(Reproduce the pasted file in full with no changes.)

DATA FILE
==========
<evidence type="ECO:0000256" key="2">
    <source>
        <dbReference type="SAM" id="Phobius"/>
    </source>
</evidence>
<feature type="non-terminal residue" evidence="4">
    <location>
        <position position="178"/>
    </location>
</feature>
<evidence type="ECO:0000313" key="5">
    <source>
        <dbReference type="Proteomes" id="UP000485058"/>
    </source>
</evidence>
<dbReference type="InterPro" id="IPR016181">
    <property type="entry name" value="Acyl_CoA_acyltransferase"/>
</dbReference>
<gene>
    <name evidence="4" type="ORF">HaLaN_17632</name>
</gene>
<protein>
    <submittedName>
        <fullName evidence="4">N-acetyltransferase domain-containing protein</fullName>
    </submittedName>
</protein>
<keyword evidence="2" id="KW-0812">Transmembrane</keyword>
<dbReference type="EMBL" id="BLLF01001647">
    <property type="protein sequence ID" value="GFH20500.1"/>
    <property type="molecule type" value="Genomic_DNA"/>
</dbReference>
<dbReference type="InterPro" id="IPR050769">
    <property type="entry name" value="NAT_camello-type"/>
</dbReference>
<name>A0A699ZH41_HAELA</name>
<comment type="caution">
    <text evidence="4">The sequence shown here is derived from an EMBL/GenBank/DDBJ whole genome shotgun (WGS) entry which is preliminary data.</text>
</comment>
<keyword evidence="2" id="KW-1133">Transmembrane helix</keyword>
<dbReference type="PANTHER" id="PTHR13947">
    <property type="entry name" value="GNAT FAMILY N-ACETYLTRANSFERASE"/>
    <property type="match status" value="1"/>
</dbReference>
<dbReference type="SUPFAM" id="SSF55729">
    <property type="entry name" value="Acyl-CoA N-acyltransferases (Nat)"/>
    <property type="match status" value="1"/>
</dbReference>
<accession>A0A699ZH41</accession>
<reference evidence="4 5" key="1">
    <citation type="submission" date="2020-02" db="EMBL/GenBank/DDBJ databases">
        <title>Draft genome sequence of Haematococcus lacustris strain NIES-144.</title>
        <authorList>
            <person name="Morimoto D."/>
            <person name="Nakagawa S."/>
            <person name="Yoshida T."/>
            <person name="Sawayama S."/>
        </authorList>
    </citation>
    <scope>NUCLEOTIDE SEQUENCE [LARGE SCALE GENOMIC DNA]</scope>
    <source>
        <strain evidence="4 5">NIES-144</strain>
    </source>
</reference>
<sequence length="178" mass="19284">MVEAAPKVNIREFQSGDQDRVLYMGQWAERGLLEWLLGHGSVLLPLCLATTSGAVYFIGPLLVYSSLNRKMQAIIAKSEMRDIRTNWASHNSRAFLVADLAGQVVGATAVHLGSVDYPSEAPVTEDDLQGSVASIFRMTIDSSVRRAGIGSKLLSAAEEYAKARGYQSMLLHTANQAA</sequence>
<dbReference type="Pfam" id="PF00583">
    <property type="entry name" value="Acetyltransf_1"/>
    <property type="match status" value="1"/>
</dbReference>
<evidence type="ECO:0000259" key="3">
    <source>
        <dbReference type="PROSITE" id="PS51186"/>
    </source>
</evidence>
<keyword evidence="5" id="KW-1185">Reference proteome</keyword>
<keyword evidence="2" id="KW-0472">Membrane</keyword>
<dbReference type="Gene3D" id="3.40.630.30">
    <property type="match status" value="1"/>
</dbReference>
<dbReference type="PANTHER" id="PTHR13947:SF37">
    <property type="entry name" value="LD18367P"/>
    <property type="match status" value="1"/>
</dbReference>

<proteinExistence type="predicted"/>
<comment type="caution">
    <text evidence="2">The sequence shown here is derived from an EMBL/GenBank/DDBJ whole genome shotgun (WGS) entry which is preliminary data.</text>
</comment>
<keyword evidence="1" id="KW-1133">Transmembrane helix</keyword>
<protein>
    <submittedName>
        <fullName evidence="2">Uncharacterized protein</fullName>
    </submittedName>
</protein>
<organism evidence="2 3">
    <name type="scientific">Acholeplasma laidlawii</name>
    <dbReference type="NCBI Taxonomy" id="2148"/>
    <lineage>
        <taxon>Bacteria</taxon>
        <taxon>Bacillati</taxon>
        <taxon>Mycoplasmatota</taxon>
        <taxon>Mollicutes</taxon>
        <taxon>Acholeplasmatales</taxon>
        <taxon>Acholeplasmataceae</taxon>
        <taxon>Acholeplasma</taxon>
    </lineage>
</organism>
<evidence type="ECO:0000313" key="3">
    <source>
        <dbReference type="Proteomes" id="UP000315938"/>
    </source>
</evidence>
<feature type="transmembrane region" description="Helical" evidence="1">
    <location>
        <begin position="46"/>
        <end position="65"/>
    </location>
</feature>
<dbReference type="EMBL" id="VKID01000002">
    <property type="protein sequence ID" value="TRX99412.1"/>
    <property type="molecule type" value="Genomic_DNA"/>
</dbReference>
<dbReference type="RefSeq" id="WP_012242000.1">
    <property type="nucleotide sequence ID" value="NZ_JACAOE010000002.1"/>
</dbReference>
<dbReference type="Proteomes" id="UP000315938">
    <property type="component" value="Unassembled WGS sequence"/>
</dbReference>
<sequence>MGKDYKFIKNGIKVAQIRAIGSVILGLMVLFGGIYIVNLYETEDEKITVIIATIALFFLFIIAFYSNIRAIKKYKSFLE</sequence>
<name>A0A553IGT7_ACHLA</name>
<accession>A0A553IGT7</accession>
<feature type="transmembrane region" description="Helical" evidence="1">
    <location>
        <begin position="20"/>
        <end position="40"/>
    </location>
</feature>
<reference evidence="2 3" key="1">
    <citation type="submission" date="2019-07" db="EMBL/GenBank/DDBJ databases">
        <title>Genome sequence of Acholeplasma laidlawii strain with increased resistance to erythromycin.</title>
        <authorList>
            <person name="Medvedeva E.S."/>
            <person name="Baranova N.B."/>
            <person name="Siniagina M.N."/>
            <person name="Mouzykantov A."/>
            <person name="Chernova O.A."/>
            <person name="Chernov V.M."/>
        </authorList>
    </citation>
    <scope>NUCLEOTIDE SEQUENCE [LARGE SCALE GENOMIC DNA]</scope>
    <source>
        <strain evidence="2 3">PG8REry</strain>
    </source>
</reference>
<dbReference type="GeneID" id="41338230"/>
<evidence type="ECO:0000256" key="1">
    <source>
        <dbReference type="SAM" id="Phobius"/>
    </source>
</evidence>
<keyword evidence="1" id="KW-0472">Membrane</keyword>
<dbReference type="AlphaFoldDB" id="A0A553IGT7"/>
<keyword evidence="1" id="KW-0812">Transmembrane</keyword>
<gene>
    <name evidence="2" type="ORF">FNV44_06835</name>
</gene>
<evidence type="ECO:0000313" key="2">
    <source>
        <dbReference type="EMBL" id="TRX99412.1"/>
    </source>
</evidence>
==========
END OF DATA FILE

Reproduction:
<evidence type="ECO:0000256" key="2">
    <source>
        <dbReference type="SAM" id="Phobius"/>
    </source>
</evidence>
<feature type="non-terminal residue" evidence="4">
    <location>
        <position position="178"/>
    </location>
</feature>
<evidence type="ECO:0000313" key="5">
    <source>
        <dbReference type="Proteomes" id="UP000485058"/>
    </source>
</evidence>
<dbReference type="InterPro" id="IPR016181">
    <property type="entry name" value="Acyl_CoA_acyltransferase"/>
</dbReference>
<gene>
    <name evidence="4" type="ORF">HaLaN_17632</name>
</gene>
<protein>
    <submittedName>
        <fullName evidence="4">N-acetyltransferase domain-containing protein</fullName>
    </submittedName>
</protein>
<keyword evidence="2" id="KW-0812">Transmembrane</keyword>
<dbReference type="EMBL" id="BLLF01001647">
    <property type="protein sequence ID" value="GFH20500.1"/>
    <property type="molecule type" value="Genomic_DNA"/>
</dbReference>
<dbReference type="InterPro" id="IPR050769">
    <property type="entry name" value="NAT_camello-type"/>
</dbReference>
<name>A0A699ZH41_HAELA</name>
<comment type="caution">
    <text evidence="4">The sequence shown here is derived from an EMBL/GenBank/DDBJ whole genome shotgun (WGS) entry which is preliminary data.</text>
</comment>
<keyword evidence="2" id="KW-1133">Transmembrane helix</keyword>
<dbReference type="PANTHER" id="PTHR13947">
    <property type="entry name" value="GNAT FAMILY N-ACETYLTRANSFERASE"/>
    <property type="match status" value="1"/>
</dbReference>
<dbReference type="SUPFAM" id="SSF55729">
    <property type="entry name" value="Acyl-CoA N-acyltransferases (Nat)"/>
    <property type="match status" value="1"/>
</dbReference>
<accession>A0A699ZH41</accession>
<reference evidence="4 5" key="1">
    <citation type="submission" date="2020-02" db="EMBL/GenBank/DDBJ databases">
        <title>Draft genome sequence of Haematococcus lacustris strain NIES-144.</title>
        <authorList>
            <person name="Morimoto D."/>
            <person name="Nakagawa S."/>
            <person name="Yoshida T."/>
            <person name="Sawayama S."/>
        </authorList>
    </citation>
    <scope>NUCLEOTIDE SEQUENCE [LARGE SCALE GENOMIC DNA]</scope>
    <source>
        <strain evidence="4 5">NIES-144</strain>
    </source>
</reference>
<sequence length="178" mass="19284">MVEAAPKVNIREFQSGDQDRVLYMGQWAERGLLEWLLGHGSVLLPLCLATTSGAVYFIGPLLVYSSLNRKMQAIIAKSEMRDIRTNWASHNSRAFLVADLAGQVVGATAVHLGSVDYPSEAPVTEDDLQGSVASIFRMTIDSSVRRAGIGSKLLSAAEEYAKARGYQSMLLHTANQAA</sequence>
<dbReference type="Pfam" id="PF00583">
    <property type="entry name" value="Acetyltransf_1"/>
    <property type="match status" value="1"/>
</dbReference>
<evidence type="ECO:0000259" key="3">
    <source>
        <dbReference type="PROSITE" id="PS51186"/>
    </source>
</evidence>
<keyword evidence="5" id="KW-1185">Reference proteome</keyword>
<keyword evidence="2" id="KW-0472">Membrane</keyword>
<dbReference type="Gene3D" id="3.40.630.30">
    <property type="match status" value="1"/>
</dbReference>
<dbReference type="PANTHER" id="PTHR13947:SF37">
    <property type="entry name" value="LD18367P"/>
    <property type="match status" value="1"/>
</dbReference>

<proteinExistence type="predicted"/>
<comment type="caution">
    <text evidence="2">The sequence shown here is derived from an EMBL/GenBank/DDBJ whole genome shotgun (WGS) entry which is preliminary data.</text>
</comment>
<keyword evidence="1" id="KW-1133">Transmembrane helix</keyword>
<protein>
    <submittedName>
        <fullName evidence="2">Uncharacterized protein</fullName>
    </submittedName>
</protein>
<organism evidence="2 3">
    <name type="scientific">Acholeplasma laidlawii</name>
    <dbReference type="NCBI Taxonomy" id="2148"/>
    <lineage>
        <taxon>Bacteria</taxon>
        <taxon>Bacillati</taxon>
        <taxon>Mycoplasmatota</taxon>
        <taxon>Mollicutes</taxon>
        <taxon>Acholeplasmatales</taxon>
        <taxon>Acholeplasmataceae</taxon>
        <taxon>Acholeplasma</taxon>
    </lineage>
</organism>
<evidence type="ECO:0000313" key="3">
    <source>
        <dbReference type="Proteomes" id="UP000315938"/>
    </source>
</evidence>
<feature type="transmembrane region" description="Helical" evidence="1">
    <location>
        <begin position="46"/>
        <end position="65"/>
    </location>
</feature>
<dbReference type="EMBL" id="VKID01000002">
    <property type="protein sequence ID" value="TRX99412.1"/>
    <property type="molecule type" value="Genomic_DNA"/>
</dbReference>
<dbReference type="RefSeq" id="WP_012242000.1">
    <property type="nucleotide sequence ID" value="NZ_JACAOE010000002.1"/>
</dbReference>
<dbReference type="Proteomes" id="UP000315938">
    <property type="component" value="Unassembled WGS sequence"/>
</dbReference>
<sequence>MGKDYKFIKNGIKVAQIRAIGSVILGLMVLFGGIYIVNLYETEDEKITVIIATIALFFLFIIAFYSNIRAIKKYKSFLE</sequence>
<name>A0A553IGT7_ACHLA</name>
<accession>A0A553IGT7</accession>
<feature type="transmembrane region" description="Helical" evidence="1">
    <location>
        <begin position="20"/>
        <end position="40"/>
    </location>
</feature>
<reference evidence="2 3" key="1">
    <citation type="submission" date="2019-07" db="EMBL/GenBank/DDBJ databases">
        <title>Genome sequence of Acholeplasma laidlawii strain with increased resistance to erythromycin.</title>
        <authorList>
            <person name="Medvedeva E.S."/>
            <person name="Baranova N.B."/>
            <person name="Siniagina M.N."/>
            <person name="Mouzykantov A."/>
            <person name="Chernova O.A."/>
            <person name="Chernov V.M."/>
        </authorList>
    </citation>
    <scope>NUCLEOTIDE SEQUENCE [LARGE SCALE GENOMIC DNA]</scope>
    <source>
        <strain evidence="2 3">PG8REry</strain>
    </source>
</reference>
<dbReference type="GeneID" id="41338230"/>
<evidence type="ECO:0000256" key="1">
    <source>
        <dbReference type="SAM" id="Phobius"/>
    </source>
</evidence>
<keyword evidence="1" id="KW-0472">Membrane</keyword>
<dbReference type="AlphaFoldDB" id="A0A553IGT7"/>
<keyword evidence="1" id="KW-0812">Transmembrane</keyword>
<gene>
    <name evidence="2" type="ORF">FNV44_06835</name>
</gene>
<evidence type="ECO:0000313" key="2">
    <source>
        <dbReference type="EMBL" id="TRX99412.1"/>
    </source>
</evidence>